STEVEN A. SKAPERDAS et al., Appellees,
COUNTRY CASUALTY INSURANCE COMPANY et al., Appellants
[Copyrighted Material Omitted]
Laura A. Petersen and Sadiq M. Shariff, of Quinn, Johnston, Henderson, Pretorius & Cerulo, of Peoria, and Stanley E. Freeman, of Champaign, for appellants.
Aaron D. Lauter, of Frederick & Hagle, of Urbana, for appellees.
Craig L. Unrath, of Heyl, Royster, Voelker & Allen, of Peoria, for amicus curiae Illinois Insurance Association.
JUSTICE KILBRIDE delivered the judgment of the court, with opinion. Chief Justice Garman and Justices Freeman, Thomas, Karmeier, Burke, and Theis concurred in the judgment and opinion.
[¶1] In this case, we consider whether an insurance company's agent has a duty to exercise ordinary care and skill in procuring the specific insurance coverage requested by his customer. The appellate court held section 2-2201 of the Code of Civil Procedure (Code) (735 ILCS 5/2-2201 (West 2010)), imposes a duty on an insurance agent to act with ordinary care under the circumstances presented in this case. For the following reasons, we affirm the appellate court's judgment.
[¶2] I. BACKGROUND
[¶3] In 2006, Country Casualty Insurance Company, through its agent Tom Lessaris, issued an automobile insurance policy to Steven A. Skaperdas. Skaperdas's fiancé e, Valerie R. Day, was subsequently involved in an accident while driving one of his vehicles. Country Casualty covered the loss but required Skaperdas to change his policy to include Day as an additional driver.
[¶4] Skaperdas met with Lessaris to request coverage for Day under the insurance policy. Lessaris prepared the policy, but identified only Skaperdas as a named insured. Day was not included as a named insured under the policy. The declarations page for the policy, however, identified the driver as a " female, 30-64."
[¶5] Following issuance of the policy, Day's minor son, Jonathon Jackson, was struck by a vehicle while riding his bicycle and seriously injured. The driver's automobile insurance policy limit of $25,000 was insufficient to cover Jackson's medical expenses. Plaintiffs, therefore, made a demand for underinsured motorist coverage under the Country Casualty policy. Country Casualty denied the claim on the ground that neither Day nor Jackson was listed as a named insured on the policy.
[¶6] Skaperdas and Day, on behalf of herself and as representative of Jackson, filed a complaint alleging in count I that Lessaris was negligent in failing to procure the insurance coverage requested by Skaperdas. Plaintiffs alleged Lessaris breached his duty to exercise ordinary care and skill in renewing, procuring, binding, and placing the requested insurance coverage as required by section 2-2201 of the Code (735 ILCS 5/2-2201 (West 2010)). In count II, plaintiffs alleged Country Casualty was responsible for the acts or omissions of its agent under the doctrine of respondeat superior. In count III, plaintiffs alleged a claim for reformation of contract to include Day as an additional named insured, and in count IV they sought a declaration of insurance coverage.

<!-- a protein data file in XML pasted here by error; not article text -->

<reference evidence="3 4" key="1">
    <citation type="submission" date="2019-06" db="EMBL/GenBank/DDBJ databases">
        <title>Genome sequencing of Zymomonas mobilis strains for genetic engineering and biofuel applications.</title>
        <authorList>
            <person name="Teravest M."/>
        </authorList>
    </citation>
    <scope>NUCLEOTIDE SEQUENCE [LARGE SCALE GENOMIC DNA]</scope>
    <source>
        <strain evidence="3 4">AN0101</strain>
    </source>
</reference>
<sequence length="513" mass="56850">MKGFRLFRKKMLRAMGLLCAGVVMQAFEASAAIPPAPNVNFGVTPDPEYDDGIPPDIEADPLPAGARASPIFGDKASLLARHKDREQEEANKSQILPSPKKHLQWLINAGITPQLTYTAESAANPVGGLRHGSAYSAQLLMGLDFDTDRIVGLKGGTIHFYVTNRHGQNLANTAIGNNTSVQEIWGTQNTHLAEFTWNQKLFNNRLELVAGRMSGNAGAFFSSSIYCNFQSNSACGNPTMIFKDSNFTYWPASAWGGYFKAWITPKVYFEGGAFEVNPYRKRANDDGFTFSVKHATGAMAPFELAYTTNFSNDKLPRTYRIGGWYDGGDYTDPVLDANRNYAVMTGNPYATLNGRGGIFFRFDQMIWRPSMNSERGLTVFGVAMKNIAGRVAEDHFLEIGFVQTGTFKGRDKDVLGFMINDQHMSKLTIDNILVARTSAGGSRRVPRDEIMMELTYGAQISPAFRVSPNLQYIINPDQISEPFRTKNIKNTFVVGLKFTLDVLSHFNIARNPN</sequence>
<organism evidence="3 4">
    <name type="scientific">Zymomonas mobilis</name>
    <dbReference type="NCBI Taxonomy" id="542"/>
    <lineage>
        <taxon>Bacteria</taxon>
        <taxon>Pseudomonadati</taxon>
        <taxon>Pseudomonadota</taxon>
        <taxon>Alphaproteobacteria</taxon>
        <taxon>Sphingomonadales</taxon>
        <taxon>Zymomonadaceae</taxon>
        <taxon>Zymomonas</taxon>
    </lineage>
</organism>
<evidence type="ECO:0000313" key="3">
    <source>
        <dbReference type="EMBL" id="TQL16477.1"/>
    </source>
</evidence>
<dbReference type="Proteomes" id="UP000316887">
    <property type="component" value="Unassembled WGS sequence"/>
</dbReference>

[¶7] Lessaris moved to dismiss the negligence claim under section 2-619 of the Code. 735 ILCS 5/2-619 (West 2010). Lessaris claimed he did not owe plaintiffs a duty of care in procuring the requested insurance coverage. Country Casualty also filed a section 2-619 motion to dismiss the claim based on respondeat superior, asserting that it was not liable for the alleged negligence of Lessaris because he did not owe plaintiffs a duty.
[¶8] The circuit court of Champaign County granted the motions to dismiss counts I and II of the complaint. The trial court also found no just reason for delaying appeal of the dismissal of those counts. Accordingly, the trial court allowed Lessaris's and plaintiffs' motions for a Supreme Court Rule 304(a)
finding. Ill. S.Ct. R. 304(a) (eff. Feb. 26, 2010).
[¶9] The appellate court held that a plain reading of section 2-2201 together with the definition of " insurance producer" in section 500-10 of the Illinois Insurance Code (Insurance Code) (215 ILCS 5/500-10 (West 2010)), established that " any person required to be licensed to sell, solicit, or negotiate insurance has a duty to exercise ordinary care in procuring insurance." 2013 IL App. (4th) 120986, ¶ 23, 996 N.E.2d 766, 374 Ill.Dec. 1071. Accordingly, the appellate court concluded that as an insurance producer, Lessaris owed plaintiffs a duty of care in procuring insurance coverage for them. The appellate court, therefore, reversed the trial court's dismissal of counts I and II of plaintiffs' complaint and remanded for further proceedings. 2013 IL App. (4th) 120986, ¶ ¶ 23, 24.
[¶10] We allowed Lessaris's petition for leave to appeal. Ill. S.Ct. R. 315 (eff. July 1, 2013). We also allowed the Illinois Insurance Association to file an amicus curiae brief. Ill. S.Ct. R. 345 (eff. Sept. 20, 2010).
[¶11] II. ANALYSIS
[¶12] On appeal to this court, Lessaris contends that section 2-2201 does not impose a duty of ordinary care on a " captive insurance agent" to procure a specific type or amount of coverage for a client. A captive agent of an insurance company owes a duty to the company, not to the insured. Lessaris argues that only insurance brokers owe a fiduciary duty to an insured by virtue of being employed by the insured, and section 2-2201 is intended to limit the liability of insurance brokers in a fiduciary relationship. Thus, according to Lessaris, the statute applies only to insurance brokers. Lessaris contends the statute is not intended to create a new duty for captive agents to insureds. Accordingly, as a captive agent of Country Casualty, he owed no duty to plaintiffs.
[¶13] Country Casualty adopts Lessaris's argument that he did not owe a duty to plaintiffs. Country Casualty maintains that it cannot be held liable to plaintiffs for the alleged negligence of its agent when ...